After making our purchase we most often find somewhere uncrowded for a sit down and a drink before we set off for our trek home, which gives me time to sit and reflect on how proud I am of my daughter, and how we most certainly have learnt "how to cope".

Monday, 11 September 2017

A night to remember - Amy

In the days when I was finding things hard, I was isolating myself from everybody, especially my friends. We never fell out, I just pushed them away. I sometimes felt like they didn't understand enough. I realise now that they did their best with the information they had, I never told them how down I was feeling. We kept in touch, but only just.

When I went into hospital they all sent me a get well card. I really wasn't expecting it and it meant a lot that they all still cared. It had been two or three years since I last saw them. I knew then that I had to make things right with them.

As I started to get better I saw my friend Hannah more, I saw her a few times on her own which I really enjoyed.

Not long after I got an invite on Facebook to my friend Adam's birthday, like I had done every year. For years I had always thought about going out too much and talked myself out of it. This time was different, something was telling me I needed to go. I spent a few days thinking about what could go wrong as always, but my gut feeling was that I had to go, I wanted to go. I was quite surprised with myself.

The night came and I met Hannah early while it was still light, one by one all of my other friends came. Each one gave me a massive hug and said they had missed me and how it had been too long. I could tell they genuinely meant it. I felt a bit odd and out of place because I hadn't been out with them all since my sight had got worse. I wasn't very up to date on all their news so half of the time I didn't know what to say, but they included me the best they could. I couldn't believe that after all that time, and all that distance, they all still wanted me around. It's like they were there, just waiting for me until I was ready. I felt so overwhelmingly loved that night, I still do. It's a night I never want to forget.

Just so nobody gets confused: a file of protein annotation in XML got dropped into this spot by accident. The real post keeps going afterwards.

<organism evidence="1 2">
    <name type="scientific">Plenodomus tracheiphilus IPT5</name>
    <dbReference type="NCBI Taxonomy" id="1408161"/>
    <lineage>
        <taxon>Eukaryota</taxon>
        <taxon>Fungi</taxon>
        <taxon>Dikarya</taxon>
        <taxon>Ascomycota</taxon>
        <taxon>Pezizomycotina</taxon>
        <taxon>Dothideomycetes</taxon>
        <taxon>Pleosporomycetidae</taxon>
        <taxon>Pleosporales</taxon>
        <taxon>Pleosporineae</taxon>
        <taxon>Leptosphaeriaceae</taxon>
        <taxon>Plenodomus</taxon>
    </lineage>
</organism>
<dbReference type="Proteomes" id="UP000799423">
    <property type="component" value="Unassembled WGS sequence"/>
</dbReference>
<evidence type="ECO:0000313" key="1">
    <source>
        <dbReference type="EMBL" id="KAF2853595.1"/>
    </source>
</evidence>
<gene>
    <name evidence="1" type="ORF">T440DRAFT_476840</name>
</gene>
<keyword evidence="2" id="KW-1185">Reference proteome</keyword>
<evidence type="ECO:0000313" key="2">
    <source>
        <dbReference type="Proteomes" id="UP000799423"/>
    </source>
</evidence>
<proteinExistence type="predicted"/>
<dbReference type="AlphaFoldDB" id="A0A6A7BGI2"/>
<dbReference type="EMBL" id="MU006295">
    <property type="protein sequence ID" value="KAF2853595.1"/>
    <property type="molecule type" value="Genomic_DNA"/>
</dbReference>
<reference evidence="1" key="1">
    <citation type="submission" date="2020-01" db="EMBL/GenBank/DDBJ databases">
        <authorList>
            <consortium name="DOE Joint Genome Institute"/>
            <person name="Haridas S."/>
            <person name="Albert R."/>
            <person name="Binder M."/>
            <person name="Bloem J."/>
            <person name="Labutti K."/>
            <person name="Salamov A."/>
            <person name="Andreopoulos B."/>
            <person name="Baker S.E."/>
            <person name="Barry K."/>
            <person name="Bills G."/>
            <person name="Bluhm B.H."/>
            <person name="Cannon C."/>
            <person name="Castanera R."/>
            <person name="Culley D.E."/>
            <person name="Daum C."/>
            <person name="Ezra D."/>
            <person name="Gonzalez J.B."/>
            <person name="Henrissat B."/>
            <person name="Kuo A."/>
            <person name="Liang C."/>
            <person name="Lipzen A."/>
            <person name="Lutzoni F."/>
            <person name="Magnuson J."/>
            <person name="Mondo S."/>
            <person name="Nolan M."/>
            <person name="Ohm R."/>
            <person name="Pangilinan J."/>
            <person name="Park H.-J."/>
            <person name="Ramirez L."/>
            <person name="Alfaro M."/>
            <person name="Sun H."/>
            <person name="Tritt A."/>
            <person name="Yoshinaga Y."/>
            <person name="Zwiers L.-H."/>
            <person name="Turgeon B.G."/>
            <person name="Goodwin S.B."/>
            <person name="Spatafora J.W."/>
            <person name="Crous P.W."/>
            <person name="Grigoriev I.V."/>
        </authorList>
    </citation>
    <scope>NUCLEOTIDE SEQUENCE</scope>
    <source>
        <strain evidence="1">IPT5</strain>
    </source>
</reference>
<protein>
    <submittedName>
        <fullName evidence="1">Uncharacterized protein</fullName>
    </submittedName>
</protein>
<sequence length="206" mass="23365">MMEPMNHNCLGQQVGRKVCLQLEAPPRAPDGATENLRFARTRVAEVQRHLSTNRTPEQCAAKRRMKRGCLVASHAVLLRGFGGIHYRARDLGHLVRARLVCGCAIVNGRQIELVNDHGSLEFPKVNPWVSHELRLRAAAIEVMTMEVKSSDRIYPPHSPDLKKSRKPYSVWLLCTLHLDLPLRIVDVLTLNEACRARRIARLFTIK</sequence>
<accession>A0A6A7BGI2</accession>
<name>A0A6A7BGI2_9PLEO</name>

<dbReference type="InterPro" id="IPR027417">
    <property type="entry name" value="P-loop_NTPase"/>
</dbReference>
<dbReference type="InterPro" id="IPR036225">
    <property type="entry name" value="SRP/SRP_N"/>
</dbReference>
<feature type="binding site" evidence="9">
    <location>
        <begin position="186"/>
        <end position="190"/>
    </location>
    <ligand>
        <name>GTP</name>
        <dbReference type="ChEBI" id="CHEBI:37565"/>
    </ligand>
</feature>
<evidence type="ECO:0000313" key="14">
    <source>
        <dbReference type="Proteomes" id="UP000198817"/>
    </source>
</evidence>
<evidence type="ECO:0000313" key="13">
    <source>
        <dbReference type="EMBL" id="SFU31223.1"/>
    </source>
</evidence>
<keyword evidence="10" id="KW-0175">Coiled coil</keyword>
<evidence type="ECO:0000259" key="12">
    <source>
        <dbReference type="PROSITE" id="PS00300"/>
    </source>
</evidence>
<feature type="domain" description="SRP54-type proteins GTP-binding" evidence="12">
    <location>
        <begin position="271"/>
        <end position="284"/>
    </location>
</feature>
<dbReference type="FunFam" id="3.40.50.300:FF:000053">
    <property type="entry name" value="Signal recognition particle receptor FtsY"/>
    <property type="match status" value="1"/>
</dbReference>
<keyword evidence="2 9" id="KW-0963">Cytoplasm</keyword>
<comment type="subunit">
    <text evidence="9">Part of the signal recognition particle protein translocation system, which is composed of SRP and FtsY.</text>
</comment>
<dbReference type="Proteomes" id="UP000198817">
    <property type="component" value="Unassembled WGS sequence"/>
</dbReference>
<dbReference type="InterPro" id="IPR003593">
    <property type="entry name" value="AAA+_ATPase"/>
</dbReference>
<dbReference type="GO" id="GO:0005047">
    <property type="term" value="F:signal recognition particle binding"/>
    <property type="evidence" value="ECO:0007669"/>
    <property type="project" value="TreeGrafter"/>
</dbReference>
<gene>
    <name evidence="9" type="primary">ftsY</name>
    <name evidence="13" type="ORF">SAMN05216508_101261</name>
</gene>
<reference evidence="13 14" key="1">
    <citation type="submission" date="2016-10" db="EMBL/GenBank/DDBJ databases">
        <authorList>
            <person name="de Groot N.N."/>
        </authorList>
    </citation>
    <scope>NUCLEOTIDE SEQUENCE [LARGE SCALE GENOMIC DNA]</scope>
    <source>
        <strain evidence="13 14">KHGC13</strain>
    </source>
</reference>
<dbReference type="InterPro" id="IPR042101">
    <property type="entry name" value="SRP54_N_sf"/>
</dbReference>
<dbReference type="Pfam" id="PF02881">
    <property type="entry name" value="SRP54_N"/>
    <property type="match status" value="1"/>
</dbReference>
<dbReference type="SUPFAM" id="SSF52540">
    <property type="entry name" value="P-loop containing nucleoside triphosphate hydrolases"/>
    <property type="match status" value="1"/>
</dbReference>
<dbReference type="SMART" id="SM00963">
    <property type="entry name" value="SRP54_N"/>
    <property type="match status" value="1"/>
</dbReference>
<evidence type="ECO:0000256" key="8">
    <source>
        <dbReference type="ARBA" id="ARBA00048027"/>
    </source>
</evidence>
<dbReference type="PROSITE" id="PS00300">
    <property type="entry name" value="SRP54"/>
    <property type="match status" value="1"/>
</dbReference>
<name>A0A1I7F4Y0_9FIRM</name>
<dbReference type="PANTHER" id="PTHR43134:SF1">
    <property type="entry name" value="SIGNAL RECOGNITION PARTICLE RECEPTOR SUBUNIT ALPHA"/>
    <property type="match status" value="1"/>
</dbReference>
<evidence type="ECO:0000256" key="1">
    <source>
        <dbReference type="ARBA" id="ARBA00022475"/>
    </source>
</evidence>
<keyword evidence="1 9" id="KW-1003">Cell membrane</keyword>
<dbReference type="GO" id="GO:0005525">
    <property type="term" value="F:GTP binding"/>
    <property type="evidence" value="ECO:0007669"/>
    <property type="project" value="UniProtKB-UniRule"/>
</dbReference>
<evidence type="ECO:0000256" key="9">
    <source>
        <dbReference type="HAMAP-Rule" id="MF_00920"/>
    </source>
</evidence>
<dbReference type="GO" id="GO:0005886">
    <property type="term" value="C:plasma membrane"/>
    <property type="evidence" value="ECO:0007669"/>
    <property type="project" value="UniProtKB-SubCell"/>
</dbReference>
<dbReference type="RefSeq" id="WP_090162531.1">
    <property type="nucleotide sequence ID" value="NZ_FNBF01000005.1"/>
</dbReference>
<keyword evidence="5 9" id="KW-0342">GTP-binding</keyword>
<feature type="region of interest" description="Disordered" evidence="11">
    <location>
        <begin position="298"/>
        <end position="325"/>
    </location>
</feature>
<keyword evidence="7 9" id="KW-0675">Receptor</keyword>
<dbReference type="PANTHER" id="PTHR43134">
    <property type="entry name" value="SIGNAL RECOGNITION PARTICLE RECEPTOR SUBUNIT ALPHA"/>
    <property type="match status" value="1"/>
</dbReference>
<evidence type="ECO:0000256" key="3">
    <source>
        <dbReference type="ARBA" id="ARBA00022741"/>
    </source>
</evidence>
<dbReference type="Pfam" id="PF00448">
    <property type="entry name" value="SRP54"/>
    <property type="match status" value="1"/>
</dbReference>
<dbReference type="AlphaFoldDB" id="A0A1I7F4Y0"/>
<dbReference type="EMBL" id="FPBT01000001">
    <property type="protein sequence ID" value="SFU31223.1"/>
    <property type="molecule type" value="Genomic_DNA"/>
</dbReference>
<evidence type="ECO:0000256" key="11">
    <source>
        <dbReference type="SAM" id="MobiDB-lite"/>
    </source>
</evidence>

Nearly two years has passed since that night. I have been to just about every night out, every celebration, every gig and every get together. Most importantly, I have told them EVERYTHING that I should have told them all those years ago. And now, we are closer than ever.

My lovely friends Hannah, John, Adam S, Adam A, Michael and Chrissy!

Wednesday, 23 August 2017

Impaired Visions - a poem by Mike

MikeOnce I had good vision, and life seemed fine
Along came two strokes, time to toe the line
Things taken for granted, seen as clear as day
Now smothered forever in a misty way

Now I live in a world that's passing me silently by
Viewed though as through a misty fogged up eye
It’s just like, all around me has suddenly changed
Viewed with fogged up eyes, my sight rearranged

The moon and the sun's magic is still up there in the sky
But the wonder and glamour have gone for my misty eye
However I have new wonders instead to brighten my day
I have Charles Bonnet Syndrome with lovely display

These visions, along with a positive view, have brought life
I now through this condition, along with positivity, not strife
Experience nice people, gaudy costumes, colours and shapes
Live life in a positive manner, go for it don't give in friends.

Monday, 7 August 2017

Memories - Amy

AmyIt can take a long time to get used to the changes in your sight. Not just for you, but for your family and friends. When your sight was once fairly good, it is hard to accept. In time you get used to it.

Your family and friends know how to help you and when you need help. You learn that it's always OK to ask for help and feel more confident about doing it.

Different people will move on at different paces, that's OK too. In time though, you will move on. Even though you have moved on, you still have the memories. In all of my dreams I can still see clearly. I sometimes have my white stick, I sometimes need help, but I can see clearly.

When I'm watching my favourite TV programmes and films I remember what the characters really look like, not what my eyes think they look like. This is hard if I am watching something new and I have to learn all of the characters for the first time.